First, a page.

Halsey's "Castle" Lyrics Are All About Toppling The Patriarchy
If you haven't already, this Sunday should ensure that you add Halsey to your list of "totally badass singer/songwriters." After being taped on Saturday, viewers will get to see Halsey perform "Castle" at the MTV Movie Awards on April 10. It's her inaugural performance of the song, which appears in the movie The Huntsman: Winter's War, and the singer told MTV that it is "so important to [her] as a woman." To find out what makes it so special, an analysis of the "Castle" lyrics is in order.
The opener to Halsey's 2015 album, Badlands, "Castle" is one powerful jam. Her harrowing vocals deliver heartening lyrics over a hypnotic trip-hop beat, aligning the track perfectly with the "PBR&B" sound that her fans will surely identify with. Halsey also told MTV that the performance would "look sick," and given the haunted aura of the song, I'm sure she followed through on that promise.
Through its lyrics, the message of "Castle" is clear: Halsey does not like being told what to do. The song makes it sound like she is resistant to the trappings of fame, namely the pervasive over-involvement of strangers in her life. Though Halsey has only released one record thus far, she already seems attuned to the stress that occurs when the public feels entitled to make her private life their business. Listen to the song below, and then consider the opening lyrics.
Sick of all these people talking, sick of all this noise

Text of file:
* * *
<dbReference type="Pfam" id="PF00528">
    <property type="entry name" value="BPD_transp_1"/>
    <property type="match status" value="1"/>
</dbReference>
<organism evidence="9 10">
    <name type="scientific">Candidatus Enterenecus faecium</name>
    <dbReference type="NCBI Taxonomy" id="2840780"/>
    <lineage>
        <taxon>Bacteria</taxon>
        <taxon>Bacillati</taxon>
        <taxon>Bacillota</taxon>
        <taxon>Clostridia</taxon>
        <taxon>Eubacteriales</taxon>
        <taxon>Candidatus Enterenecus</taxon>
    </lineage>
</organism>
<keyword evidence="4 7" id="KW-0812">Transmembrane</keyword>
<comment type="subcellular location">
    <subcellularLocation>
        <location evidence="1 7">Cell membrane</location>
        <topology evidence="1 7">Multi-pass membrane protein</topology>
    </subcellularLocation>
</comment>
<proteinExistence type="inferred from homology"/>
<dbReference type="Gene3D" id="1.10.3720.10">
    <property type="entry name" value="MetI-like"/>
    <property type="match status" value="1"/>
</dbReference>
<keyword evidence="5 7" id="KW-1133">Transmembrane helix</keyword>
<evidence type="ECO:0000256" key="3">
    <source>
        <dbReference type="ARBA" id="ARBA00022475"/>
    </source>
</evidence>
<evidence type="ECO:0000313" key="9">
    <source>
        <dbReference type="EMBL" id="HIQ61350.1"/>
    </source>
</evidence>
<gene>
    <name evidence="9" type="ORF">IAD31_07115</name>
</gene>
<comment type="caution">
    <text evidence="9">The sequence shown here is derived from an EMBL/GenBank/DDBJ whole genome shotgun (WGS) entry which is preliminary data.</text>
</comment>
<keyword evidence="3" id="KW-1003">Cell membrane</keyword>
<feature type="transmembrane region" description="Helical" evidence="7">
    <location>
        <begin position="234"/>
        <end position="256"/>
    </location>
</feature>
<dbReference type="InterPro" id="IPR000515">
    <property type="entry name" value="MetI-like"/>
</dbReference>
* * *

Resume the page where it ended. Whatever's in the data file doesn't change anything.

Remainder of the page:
Tired of these cameras flashing, sick of being poised
In the next lyrics, Halsey is clearly disturbed by the problems facing her, but seems to feel as though any complaints she lodges fall on deaf ears. She recognizes that having a sense of pride is part of her salve, as well as her downfall.
And now my neck is wide open, begging for a fist around it
Already choking on my pride, so there's no use crying about it
The pre-chorus of "Castle" utilizes Biblical references to emphasize the weight of Halsey's perceived dilemma. She repeats the Latin phrase "Agnus Dei," which in Christianity invokes the image of a sacrificial lamb and is often used in reference to Jesus Christ. In "Castle," this could signify a feeling of being burdened with expectations that are impossible to fulfill without experiencing some sort of collapse.
From there, the song goes into its chorus, and in an interview with Coup de Main magazine, Halsey explained that these lyrics are an extended metaphor for how she feels about patriarchal society.
I'm headed straight for the castleThey wanna make me their queenAnd there's an old man sitting on the throne that's saying that I probably shouldn't be so mean
I'm headed straight for the castleThey’ve got the kingdom locked upAnd there's an old man sitting on the throne that's saying I should probably keep my pretty mouth shutStraight for the castle
Halsey said that the old man is "representative of a patriarch," and explained that when she first started to perform, the music industry's perception of artists hindered her moments when she went to "rock out onstage." She also told Coup de Main that she had a breakthrough moment after wondering, "'Is this too revealing? Is this too blah blah blah?' Or, 'Should I not say this? Maybe I shouldn’t curse.’"
One day, that thinking changed, as she explained to the magazine, she "eventually just starting being like, 'Why the f*ck do I care? Why do I care? If I’m not offending anyone’s race or creed or beliefs to a level of political incorrectness, then why do I have to f*cking please anyone? I have no-one to please." I told you she was a badass.
With lyrics like these, I'm looking forward not just to seeing Halsey's MTV Movie Awards performance, but hearing what messages she has to share in future songs.